N.S. increasing self-isolation enforcement of travellers from outside Atlantic Canada
Daily phone calls for 14-day period, police will be called if 3 calls go unanswered
Nova Scotia is imposing stricter measures to ensure people from outside Atlantic Canada self-isolate upon entering the province.
Travellers will have to fill out a form, available on the province's coronavirus website on Tuesday, providing the address where they will be isolating and a phone number where they can be reached.
A public health worker will call every day for the 14-day isolation period. After three calls go unanswered, Premier Stephen McNeil said the police will check at the address provided.
"If they are in self-isolation, they should be able to take a call," McNeil said Monday at a COVID-19 briefing.
He said conservation officers working at the border were collecting the information from travellers Monday.
Nova Scotia has four active cases of COVID-19 after a single new case was identified during testing on Sunday — a man in his 20s who flew from the U.S. to Toronto and to Halifax, but failed to self-isolate upon entering Nova Scotia.
"Clearly, some people who say they will be self-isolating aren't," McNeil said. "They are putting us at risk, this is not acceptable."
The man is also connected to some new infections on P.E.I. Public health officials are tracing his contacts in Nova Scotia, between June 26 and July 4.
Chief medical officer of health Dr. Robert Strang said there is no "conclusive information" yet, but as contact tracing continues, the public may be notified of possible exposures to the coronavirus.
McNeil said the man had a student visa to study on P.E.I., but did not have the necessary paperwork filled out and was refused entry.
The man did, however, spread the coronavirus to another man, also in his 20s. That individual travelled June 26 from P.E.I. to Nova Scotia, where he came in contact with the man who had travelled from the United States, and then returned to the Island three days later.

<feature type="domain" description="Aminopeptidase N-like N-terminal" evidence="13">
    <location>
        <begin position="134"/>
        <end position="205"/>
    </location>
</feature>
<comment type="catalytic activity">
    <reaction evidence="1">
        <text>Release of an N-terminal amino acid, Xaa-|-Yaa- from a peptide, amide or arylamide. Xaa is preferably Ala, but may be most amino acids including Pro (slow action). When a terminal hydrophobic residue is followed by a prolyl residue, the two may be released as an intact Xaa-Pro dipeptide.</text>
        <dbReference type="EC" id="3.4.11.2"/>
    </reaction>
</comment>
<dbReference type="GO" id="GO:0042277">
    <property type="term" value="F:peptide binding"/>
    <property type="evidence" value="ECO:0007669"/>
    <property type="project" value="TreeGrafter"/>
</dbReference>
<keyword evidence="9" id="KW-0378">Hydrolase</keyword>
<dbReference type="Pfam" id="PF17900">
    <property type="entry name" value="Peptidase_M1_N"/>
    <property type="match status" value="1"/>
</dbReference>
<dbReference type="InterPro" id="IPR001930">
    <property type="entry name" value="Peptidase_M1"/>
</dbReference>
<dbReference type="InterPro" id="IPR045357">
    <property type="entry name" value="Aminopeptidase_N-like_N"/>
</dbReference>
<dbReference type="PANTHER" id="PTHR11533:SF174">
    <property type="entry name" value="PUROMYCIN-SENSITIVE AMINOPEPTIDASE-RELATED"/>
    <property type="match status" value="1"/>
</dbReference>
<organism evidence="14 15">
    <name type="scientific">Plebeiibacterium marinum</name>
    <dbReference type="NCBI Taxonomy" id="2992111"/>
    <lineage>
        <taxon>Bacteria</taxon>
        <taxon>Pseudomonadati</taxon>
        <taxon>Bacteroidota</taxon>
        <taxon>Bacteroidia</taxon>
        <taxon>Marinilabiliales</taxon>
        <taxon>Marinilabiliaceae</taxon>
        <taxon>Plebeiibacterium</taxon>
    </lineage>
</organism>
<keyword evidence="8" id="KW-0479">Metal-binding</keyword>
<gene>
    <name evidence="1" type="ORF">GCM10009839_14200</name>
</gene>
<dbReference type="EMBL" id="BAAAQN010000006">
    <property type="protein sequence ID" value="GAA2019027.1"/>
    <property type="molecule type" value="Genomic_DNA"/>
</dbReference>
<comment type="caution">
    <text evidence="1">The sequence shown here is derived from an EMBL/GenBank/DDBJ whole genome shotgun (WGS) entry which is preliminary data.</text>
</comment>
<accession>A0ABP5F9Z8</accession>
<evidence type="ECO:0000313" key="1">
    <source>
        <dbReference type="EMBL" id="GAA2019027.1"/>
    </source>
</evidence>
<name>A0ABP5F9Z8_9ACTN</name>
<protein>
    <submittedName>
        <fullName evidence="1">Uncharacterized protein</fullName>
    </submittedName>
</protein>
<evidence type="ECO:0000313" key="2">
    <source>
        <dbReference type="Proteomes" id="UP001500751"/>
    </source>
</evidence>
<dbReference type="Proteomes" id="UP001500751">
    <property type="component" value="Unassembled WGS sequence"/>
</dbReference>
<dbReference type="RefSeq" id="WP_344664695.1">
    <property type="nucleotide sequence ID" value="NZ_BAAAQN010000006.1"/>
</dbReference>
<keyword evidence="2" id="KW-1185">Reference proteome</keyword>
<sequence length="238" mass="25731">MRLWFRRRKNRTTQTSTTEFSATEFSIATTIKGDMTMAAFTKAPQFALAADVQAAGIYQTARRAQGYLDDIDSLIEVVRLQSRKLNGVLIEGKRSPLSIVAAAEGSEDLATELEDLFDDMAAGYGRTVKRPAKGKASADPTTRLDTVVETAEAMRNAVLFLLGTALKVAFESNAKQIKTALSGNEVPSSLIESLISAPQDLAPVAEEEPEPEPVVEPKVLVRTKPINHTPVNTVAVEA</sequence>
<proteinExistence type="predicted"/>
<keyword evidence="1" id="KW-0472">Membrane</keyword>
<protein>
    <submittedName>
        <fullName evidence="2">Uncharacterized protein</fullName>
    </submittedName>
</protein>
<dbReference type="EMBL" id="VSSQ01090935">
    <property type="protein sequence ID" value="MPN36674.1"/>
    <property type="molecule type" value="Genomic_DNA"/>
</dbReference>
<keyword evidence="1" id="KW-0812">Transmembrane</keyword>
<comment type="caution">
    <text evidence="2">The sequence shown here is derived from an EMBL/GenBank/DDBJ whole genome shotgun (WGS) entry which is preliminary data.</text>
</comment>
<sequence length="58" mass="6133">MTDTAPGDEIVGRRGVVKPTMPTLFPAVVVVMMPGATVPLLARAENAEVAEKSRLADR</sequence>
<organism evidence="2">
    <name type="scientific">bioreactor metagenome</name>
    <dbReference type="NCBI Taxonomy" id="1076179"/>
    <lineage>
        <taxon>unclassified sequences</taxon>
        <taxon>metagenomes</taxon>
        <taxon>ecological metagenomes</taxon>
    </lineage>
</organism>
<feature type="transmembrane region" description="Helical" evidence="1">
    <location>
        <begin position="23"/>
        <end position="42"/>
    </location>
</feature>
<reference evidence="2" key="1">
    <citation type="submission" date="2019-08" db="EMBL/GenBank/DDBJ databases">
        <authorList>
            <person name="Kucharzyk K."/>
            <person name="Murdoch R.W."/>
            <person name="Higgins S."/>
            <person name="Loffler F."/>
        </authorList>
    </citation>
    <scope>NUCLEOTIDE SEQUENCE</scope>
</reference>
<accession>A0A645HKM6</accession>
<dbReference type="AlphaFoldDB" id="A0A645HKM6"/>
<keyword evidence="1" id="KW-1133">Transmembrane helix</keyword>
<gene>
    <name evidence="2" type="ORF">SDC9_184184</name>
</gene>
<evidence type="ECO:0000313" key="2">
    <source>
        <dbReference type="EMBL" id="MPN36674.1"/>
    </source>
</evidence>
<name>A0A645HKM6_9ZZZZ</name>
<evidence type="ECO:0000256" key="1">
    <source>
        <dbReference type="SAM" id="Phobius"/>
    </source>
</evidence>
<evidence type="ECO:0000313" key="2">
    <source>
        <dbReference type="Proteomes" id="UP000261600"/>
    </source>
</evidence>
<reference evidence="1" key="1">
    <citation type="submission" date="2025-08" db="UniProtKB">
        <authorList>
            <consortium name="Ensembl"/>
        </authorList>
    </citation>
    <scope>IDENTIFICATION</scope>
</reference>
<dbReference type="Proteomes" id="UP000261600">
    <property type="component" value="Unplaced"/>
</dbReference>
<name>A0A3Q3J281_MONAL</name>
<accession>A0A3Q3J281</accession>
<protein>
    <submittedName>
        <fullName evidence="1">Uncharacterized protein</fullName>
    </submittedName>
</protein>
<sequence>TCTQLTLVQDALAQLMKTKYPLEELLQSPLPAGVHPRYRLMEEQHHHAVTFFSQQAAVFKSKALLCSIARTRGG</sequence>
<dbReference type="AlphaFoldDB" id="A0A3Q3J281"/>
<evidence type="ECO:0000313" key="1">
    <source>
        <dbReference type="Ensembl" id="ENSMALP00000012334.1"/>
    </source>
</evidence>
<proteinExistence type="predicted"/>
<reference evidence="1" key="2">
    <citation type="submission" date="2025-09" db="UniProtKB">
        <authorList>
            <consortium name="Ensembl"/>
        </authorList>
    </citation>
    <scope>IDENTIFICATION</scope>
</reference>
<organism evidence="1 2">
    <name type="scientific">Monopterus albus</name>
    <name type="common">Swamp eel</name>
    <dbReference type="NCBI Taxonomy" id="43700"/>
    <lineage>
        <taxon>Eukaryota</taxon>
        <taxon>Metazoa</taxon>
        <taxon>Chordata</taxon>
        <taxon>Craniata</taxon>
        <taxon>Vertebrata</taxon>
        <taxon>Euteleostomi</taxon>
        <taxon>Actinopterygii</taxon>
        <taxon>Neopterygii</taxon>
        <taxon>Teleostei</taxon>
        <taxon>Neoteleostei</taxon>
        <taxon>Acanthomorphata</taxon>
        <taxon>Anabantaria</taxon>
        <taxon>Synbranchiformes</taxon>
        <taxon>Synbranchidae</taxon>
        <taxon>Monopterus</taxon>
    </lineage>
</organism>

McNeil reiterated that this recent case was not related to the opening of the Atlantic bubble, and the bubble would stay in place as long as there are no spikes of COVID-19 in the region.
The man who travelled from the U.S. is now being held under federal authority at a local quarantine facility, Strang said.
Because the border is under federal jurisdiction, anyone with Canadian citizenship, permanent residency or immediate family in Canada is legally allowed to enter the country.
Under the Federal Quarantine Act, with the exception of essential workers, those people still need to follow the 14-day quarantine period. Strang said the case this weekend "raises questions" about people following those rules.
"But I also ask people to not make assumptions about what they may be seeing people doing," he said. "If you see American licence plates, don't assume that the people are here illegally and that they haven't done their quarantine period."
The province is "urgently" working on a tracking system for people coming to Nova Scotia from outside of the Atlantic region, he said.
Can do 'much better'
Although mandating the use of non-medical masks is "not off the table," Strang is encouraging everyone to have a mask readily available when they enter spaces where physical distancing is not guaranteed.
Getting in the habit of wearing a non-medical mask is something he said Nova Scotians can do "much better" on in anticipation of a potential second wave.
"Once it's here, it'll be too late for us to get our mask-wearing to the point where it needs to be," he said. "We need to adopt this now."
The latest positive test result was one of 178 tests completed at the QEII Health Science Centre on July 5. The lab continues to operate 24 hours a day.
To date, Nova Scotia has had 1,065 cases and 63 deaths. Two people who had previously tested positive for COVID-19 are still being treated in hospital, but their cases are considered resolved.
People with one or more of the following COVID-19 symptoms are asked to visit 811's website:
- Fever (chills, sweats).
- Cough or worsening of a previous cough.
- Sore throat.
- Shortness of breath.
- Muscle aches.
- Nasal congestion/runny nose.
- Hoarse voice.
- Unusual fatigue.
- Loss of sense of smell or taste.
- Red, purple or bluish lesions on the feet, toes or fingers that do not have a clear cause.